GLOBAL-POY/STORIES-2020
RTX8BCUL
November 23, 2020
Nancy Allen and Brian Allen stand outside their home as high winds push smoke and ash from the Currowan...
Nowra, Australia
Pictures of the Year: A Picture and its Story
Nancy Allen and Brian Allen stand outside their home as high winds push smoke and ash from the Currowan Fire towards Nowra, New South Wales, Australia, January 4, 2020. Reuters photographer Tracey Nearmy: "Covering Australia's sparsely populated regions is difficult. And when the bushfires started this summer, getting there was tricky. After a day of travelling, I found myself in smoky red haze face-to-face with Nancy Allen in Nowra, New South Wales. Nancy and her husband Brian, dressed in a singlet and shorts, were trying to defend their home with a garden hose. The fire bearing down on their town was so intense, it was creating its own pyrocumulonimbus storm, and the police had evacuated the area hours earlier. Yet, Nancy and Brian stayed in the swirling smoke and ash, anxiously wetting down the front of their house. Mistaking me for an emergency crew, Nancy rushed over to ask me what they should do. Given that the suburb had already been evacuated, I told them to follow the advice to go to the closest evacuation centre. Their home was close to dense bushland, so it was worrying to see them still on their property an hour later. Nancy's expression in this photograph summed up the shock and disbelief many Australians felt at the ferocity and enormity of these fires." REUTERS/Tracey Nearmy/File photo SEARCH "POY STORIES 2020" FOR THIS STORY. SEARCH "WIDER IMAGE" FOR ALL STORIES. TPX IMAGES OF THE DAY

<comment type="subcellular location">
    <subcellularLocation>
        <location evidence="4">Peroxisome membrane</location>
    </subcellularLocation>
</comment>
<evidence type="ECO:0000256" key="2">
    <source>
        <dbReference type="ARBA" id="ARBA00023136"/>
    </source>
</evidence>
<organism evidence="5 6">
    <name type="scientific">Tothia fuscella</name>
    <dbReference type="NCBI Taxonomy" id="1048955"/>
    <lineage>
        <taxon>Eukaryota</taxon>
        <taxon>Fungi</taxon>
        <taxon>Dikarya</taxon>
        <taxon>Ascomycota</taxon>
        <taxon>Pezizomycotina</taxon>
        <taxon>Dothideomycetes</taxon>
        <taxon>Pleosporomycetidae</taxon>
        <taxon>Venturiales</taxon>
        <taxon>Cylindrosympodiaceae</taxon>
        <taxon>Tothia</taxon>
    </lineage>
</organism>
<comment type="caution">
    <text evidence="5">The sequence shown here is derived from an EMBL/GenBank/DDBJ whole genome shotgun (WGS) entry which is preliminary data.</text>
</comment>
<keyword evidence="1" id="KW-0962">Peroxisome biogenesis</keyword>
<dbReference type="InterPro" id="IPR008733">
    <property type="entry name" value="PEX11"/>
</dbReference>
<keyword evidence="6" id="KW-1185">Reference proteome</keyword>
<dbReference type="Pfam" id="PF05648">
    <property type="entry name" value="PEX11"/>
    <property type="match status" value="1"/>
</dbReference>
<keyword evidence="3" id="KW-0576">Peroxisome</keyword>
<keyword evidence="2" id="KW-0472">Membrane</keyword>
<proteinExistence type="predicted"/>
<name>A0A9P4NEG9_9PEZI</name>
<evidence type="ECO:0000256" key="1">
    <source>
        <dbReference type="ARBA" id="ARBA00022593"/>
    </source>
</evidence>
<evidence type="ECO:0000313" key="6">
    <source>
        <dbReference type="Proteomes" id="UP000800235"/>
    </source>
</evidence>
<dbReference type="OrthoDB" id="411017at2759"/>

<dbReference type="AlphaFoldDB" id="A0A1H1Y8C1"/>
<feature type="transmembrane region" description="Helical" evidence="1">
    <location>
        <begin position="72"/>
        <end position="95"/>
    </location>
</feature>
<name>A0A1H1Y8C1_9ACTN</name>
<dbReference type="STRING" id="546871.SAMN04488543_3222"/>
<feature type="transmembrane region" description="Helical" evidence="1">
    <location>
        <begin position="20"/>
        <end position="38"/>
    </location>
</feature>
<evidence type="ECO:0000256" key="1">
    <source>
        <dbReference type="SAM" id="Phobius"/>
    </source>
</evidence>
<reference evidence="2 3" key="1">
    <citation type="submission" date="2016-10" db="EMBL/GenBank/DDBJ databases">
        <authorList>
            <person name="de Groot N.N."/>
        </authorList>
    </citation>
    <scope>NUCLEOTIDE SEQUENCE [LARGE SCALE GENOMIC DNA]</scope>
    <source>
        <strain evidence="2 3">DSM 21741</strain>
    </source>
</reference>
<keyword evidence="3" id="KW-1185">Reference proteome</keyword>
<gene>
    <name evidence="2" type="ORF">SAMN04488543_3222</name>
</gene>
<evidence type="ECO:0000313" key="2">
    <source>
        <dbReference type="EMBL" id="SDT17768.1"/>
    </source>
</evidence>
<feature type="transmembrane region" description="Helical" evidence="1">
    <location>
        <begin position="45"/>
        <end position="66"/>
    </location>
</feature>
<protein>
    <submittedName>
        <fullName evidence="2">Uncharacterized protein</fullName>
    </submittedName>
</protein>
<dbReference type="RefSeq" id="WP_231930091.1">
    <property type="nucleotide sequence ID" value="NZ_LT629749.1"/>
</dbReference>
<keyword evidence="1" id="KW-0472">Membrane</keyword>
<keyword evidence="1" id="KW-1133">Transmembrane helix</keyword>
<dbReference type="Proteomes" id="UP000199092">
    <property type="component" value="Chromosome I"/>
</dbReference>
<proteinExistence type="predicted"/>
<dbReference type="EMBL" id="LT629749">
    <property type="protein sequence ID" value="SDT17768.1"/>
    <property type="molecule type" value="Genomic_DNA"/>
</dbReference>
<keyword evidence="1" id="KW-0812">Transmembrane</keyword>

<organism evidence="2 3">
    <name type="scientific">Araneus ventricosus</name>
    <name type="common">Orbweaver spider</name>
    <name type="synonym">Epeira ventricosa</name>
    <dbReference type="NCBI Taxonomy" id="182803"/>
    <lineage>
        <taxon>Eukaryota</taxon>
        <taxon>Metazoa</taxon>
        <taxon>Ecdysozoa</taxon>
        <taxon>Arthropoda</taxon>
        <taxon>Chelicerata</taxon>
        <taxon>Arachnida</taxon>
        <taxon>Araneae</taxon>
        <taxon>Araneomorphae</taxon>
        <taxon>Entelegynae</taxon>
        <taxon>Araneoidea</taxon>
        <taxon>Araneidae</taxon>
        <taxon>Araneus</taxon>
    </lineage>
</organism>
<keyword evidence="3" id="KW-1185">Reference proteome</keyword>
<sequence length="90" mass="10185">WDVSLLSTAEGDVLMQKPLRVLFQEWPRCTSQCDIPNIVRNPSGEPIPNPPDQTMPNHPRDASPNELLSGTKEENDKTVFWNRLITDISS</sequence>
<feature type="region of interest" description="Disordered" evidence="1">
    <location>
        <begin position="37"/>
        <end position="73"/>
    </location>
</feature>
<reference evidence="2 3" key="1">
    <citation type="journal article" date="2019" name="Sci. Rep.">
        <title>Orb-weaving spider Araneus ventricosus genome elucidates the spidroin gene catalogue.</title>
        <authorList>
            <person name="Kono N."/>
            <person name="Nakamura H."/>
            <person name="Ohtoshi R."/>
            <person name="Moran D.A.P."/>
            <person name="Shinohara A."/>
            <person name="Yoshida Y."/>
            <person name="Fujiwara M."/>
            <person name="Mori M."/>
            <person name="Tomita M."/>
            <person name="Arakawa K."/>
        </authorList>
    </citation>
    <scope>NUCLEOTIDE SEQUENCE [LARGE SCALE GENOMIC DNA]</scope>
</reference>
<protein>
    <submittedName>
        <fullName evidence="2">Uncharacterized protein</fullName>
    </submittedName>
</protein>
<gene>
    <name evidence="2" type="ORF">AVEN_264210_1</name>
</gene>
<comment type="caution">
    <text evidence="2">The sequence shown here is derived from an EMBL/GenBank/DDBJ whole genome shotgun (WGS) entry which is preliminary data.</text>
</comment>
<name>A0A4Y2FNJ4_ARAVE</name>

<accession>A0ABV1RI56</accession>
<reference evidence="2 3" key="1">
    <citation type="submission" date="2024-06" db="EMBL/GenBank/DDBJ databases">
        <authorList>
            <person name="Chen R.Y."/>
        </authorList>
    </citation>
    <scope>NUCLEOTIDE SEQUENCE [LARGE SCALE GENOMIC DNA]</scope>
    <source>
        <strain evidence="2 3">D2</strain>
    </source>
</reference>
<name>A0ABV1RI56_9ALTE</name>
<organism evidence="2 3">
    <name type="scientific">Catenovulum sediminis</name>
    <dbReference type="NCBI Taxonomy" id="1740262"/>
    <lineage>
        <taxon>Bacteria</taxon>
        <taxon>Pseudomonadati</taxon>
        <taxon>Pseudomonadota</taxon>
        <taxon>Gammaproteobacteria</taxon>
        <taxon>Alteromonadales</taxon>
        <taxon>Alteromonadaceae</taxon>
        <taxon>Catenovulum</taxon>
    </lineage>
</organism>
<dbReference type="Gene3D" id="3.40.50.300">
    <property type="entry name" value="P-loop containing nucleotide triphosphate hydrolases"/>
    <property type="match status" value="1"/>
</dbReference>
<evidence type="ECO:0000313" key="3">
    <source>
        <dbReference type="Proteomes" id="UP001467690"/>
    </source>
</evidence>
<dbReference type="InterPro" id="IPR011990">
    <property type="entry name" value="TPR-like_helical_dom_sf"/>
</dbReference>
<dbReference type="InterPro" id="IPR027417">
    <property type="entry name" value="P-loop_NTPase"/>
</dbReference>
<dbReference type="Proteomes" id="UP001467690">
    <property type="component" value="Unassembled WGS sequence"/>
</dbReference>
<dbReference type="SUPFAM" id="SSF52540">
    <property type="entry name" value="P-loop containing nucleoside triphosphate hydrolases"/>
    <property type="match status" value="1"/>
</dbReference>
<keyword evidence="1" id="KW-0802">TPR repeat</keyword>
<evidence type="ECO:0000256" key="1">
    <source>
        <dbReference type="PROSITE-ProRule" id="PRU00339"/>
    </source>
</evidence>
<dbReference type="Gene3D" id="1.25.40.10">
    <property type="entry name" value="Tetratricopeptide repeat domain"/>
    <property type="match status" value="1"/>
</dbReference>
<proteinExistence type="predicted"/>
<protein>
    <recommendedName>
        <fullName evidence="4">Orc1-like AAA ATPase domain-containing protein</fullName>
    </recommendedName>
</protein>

HEALTH-CORONAVIRUS/GERMANY-PROTEST
RTX87V9E
November 07, 2020
A woman holds a sign as demonstrators rally against the government's restrictions following the coronavirus...
Leipzig, Germany
A rally against the government's restrictions, following the coronavirus disease (COVID-19) outbreak,...
A woman holds a sign as demonstrators rally against the government's restrictions following the coronavirus disease (COVID-19) outbreak, in Leipzig, Germany, November 7, 2020. The sign reads "I had COVID-19 and I am worried about you". REUTERS/Kai Pfaffenbach
JAPAN-TATTOOS/
RTX859CK
October 26, 2020
Part-time worker Tenji Okasaka, 24, pets his cat as he poses for a photograph at his house in Niiza,...
NIIZA, Japan
The Wider Image: Breaking taboos: Japan's tattoo fans bare their ink
Part-time worker Tenji Okasaka, 24, pets his cat as he poses for a photograph at his house in Niiza, Saitama Prefecture, Japan, September 25, 2020. "Some people probably look at me funny, but I don't pay attention to it anymore. Yes, there are times when people think I'm part of a gang, but I don't worry about it that much. I'll keep on going until I don't have any skin uncoloured", said Okasaka. REUTERS/Kim Kyung-Hoon SEARCH "KYUNG-HOON TATTOOS" FOR THIS STORY. SEARCH "WIDER IMAGE" FOR ALL STORIES
HEALTH-CORONAVIRUS/SUITS
RTX82E8V